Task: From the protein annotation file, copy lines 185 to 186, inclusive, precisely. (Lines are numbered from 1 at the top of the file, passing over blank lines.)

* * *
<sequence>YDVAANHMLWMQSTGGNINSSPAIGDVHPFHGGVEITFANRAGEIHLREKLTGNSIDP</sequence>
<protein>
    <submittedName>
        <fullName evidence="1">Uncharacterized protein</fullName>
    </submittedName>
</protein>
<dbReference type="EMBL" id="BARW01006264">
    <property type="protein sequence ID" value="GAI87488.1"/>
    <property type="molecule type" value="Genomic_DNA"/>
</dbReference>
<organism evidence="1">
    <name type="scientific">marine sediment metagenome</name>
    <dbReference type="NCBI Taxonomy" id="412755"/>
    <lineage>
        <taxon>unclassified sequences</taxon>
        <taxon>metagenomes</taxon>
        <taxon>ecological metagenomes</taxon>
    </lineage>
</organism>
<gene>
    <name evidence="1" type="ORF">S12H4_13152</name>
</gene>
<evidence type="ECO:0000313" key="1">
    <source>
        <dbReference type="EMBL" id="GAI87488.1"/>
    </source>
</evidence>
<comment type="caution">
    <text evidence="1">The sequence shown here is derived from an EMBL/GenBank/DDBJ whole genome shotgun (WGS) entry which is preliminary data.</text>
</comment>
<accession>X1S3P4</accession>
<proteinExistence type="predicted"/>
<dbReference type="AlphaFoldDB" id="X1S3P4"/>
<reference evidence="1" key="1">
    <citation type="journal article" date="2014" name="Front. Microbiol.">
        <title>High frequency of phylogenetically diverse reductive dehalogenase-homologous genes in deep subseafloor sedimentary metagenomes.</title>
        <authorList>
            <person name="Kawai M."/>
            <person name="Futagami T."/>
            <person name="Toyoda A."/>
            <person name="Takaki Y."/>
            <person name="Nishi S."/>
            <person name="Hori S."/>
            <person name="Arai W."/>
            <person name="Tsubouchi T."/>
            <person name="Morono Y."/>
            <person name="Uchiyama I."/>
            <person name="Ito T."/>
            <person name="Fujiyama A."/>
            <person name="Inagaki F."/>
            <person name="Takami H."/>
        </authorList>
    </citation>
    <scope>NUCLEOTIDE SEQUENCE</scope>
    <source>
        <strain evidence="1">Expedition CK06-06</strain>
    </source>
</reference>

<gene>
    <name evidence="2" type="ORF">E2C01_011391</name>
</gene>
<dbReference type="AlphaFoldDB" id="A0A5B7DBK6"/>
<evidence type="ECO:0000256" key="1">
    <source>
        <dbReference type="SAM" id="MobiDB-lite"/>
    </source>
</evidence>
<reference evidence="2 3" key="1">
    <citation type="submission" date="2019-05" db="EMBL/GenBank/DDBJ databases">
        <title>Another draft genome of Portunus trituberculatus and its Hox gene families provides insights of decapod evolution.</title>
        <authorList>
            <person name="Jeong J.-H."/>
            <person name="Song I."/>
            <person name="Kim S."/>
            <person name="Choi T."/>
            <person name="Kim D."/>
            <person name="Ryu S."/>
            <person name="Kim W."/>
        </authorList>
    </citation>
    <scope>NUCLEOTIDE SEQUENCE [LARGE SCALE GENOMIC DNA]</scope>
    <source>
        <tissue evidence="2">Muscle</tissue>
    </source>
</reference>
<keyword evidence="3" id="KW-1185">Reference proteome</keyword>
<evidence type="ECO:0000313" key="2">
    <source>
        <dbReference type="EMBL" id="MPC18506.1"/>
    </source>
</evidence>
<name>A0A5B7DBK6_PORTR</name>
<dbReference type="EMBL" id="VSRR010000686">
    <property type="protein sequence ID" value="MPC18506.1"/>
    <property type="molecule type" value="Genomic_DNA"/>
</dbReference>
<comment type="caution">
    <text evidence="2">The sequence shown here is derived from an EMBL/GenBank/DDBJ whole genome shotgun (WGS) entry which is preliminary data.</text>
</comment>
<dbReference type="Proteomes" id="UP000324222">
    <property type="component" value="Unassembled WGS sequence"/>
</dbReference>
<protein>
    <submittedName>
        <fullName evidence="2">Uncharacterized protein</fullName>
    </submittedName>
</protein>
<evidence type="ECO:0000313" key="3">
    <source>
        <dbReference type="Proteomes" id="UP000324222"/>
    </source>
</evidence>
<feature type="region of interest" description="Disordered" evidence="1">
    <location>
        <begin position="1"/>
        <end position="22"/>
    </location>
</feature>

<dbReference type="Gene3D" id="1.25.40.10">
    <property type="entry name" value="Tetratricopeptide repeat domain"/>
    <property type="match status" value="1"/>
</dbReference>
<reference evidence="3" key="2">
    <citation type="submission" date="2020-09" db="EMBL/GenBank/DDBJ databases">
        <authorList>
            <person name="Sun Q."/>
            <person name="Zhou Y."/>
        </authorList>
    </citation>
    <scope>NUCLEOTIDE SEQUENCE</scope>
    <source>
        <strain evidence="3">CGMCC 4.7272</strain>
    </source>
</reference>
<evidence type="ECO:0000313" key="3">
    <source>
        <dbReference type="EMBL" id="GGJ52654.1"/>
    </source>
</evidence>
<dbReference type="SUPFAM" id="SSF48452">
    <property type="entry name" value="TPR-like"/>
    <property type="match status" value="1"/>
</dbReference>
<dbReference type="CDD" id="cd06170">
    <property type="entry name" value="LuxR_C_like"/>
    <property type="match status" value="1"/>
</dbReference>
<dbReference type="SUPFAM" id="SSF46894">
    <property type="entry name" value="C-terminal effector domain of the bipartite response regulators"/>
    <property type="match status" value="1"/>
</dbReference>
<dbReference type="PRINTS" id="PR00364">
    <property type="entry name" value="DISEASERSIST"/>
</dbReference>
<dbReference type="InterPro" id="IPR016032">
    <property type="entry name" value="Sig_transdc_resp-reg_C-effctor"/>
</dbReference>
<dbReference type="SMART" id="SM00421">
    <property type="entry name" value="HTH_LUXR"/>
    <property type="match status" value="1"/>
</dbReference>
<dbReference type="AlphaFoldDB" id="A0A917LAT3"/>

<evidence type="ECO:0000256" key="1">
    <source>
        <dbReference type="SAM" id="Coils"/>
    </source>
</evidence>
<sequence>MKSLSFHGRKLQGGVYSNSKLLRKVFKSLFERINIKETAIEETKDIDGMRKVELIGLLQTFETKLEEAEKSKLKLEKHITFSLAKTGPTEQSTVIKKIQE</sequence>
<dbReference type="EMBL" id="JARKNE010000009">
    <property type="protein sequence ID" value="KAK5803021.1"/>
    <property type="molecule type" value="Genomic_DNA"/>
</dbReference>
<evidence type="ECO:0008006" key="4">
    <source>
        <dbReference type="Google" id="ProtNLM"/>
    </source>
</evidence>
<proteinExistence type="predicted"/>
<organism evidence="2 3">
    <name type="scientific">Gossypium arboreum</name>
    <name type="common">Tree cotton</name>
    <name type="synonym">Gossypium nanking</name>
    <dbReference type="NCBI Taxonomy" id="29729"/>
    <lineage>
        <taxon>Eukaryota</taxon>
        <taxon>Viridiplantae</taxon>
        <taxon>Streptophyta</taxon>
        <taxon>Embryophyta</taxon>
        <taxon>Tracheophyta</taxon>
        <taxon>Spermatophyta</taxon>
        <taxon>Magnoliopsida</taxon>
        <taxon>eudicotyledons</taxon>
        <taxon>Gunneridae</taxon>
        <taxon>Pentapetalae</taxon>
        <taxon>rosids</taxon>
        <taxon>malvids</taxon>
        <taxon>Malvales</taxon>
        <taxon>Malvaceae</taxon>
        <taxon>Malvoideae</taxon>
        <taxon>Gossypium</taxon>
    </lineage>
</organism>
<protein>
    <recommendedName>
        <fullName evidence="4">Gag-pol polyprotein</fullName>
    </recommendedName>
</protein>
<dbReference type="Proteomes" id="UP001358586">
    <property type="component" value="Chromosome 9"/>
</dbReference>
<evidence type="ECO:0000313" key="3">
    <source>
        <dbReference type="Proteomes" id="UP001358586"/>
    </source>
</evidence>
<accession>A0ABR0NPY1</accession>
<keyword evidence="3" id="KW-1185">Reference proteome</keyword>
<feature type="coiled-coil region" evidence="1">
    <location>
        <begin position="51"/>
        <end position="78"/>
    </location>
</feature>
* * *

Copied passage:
        <taxon>Eukaryota</taxon>
        <taxon>Viridiplantae</taxon>